Last updated on March 2019

Seasonal Affective Disorder and Visual Impairment

Brief description of study

As a subtype of major depressive disorder, seasonal affective disorder (SAD) or winter depression causes severe reductions in both quality of life and productivity and results in high morbidity and frequent sick leave (1). SAD is a prevalent disorder with rates as high as 3-5% in central European countries and 8-10% in Scandinavian countries. In our recent screening survey among persons with severe visual impairment or blindness (visual acuity < 6/60), we found a strikingly high prevalence of SAD of 17 % compared to 8% in the fully sighted control group. Persons with maintained light perception had a highly increased SAD prevalence of 18 % whereas no light perception (NLP) respondents had an SAD prevalence of 13 %. Light is unquestionably of great importance in the development and treatment of SAD. It is suggested that a reduced retinal sensitivity to light leads to sub-threshold light input to the brain and consequently to the development of SAD. The novel retinal non-visual photoreceptors, the intrinsically photosensitive retinal ganglion cells (ipRGCs), are involved in the regulation of circadian rhythm and mood and their function are in part independent of the function of the classical rod and cone photoreceptors which form the basis of conscious visual perception. Function of the ipRGCs can be assessed by chromatic pupillometry where the sustained pupillary contractions following blue light stimulation (PIPR) is the main outcome. In persons with SAD without eye disorder the function of the ipRGCs is reduced. We here wish to investigate associations between ipRGC function and SAD symptoms, circadian profile and treatment response to light therapy in persons with visual impairment.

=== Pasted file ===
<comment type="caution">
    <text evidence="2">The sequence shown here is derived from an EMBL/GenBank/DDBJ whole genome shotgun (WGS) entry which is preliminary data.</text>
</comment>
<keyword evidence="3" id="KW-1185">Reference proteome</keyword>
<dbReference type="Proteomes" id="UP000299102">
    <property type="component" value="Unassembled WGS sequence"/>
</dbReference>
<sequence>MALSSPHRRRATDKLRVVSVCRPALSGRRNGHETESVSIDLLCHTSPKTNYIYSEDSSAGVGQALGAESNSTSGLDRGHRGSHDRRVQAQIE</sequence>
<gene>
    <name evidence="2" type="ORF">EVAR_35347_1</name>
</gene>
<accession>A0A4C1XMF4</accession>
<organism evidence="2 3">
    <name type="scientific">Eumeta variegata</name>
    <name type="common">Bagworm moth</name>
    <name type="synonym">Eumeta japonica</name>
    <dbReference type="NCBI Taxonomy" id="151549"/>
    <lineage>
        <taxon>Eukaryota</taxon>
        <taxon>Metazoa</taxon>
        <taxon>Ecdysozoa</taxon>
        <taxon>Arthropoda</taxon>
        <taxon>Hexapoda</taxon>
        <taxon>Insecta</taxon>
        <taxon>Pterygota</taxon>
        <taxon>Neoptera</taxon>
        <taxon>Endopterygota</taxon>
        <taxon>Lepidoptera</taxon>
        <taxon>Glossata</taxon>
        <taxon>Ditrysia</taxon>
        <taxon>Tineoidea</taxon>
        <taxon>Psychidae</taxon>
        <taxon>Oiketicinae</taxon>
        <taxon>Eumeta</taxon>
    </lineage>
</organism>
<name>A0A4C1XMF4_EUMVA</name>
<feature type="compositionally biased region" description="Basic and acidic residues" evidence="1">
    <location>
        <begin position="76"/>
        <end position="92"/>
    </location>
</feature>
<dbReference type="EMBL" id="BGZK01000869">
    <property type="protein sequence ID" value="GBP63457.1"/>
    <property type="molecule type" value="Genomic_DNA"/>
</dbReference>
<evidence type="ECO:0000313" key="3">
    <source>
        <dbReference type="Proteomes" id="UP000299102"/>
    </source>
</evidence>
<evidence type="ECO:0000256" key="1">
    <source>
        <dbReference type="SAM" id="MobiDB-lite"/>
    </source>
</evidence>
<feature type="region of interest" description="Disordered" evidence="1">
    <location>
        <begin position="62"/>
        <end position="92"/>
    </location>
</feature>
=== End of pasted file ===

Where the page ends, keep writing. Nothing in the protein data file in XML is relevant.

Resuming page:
Persons with visual impairment (SAD and non-SAD) are assessed for ipRGC function with chromatic pupillometry, for seasonal mood variation by interview and questionnaire and for diurnal melatonin secretion by saliva analysis summer and winter. In winter SAD participants are treated with daily morning bright light for 6 weeks. Reduction in depression scores and tolerability is recorded.

Clinical Study Identifier: NCT03403959

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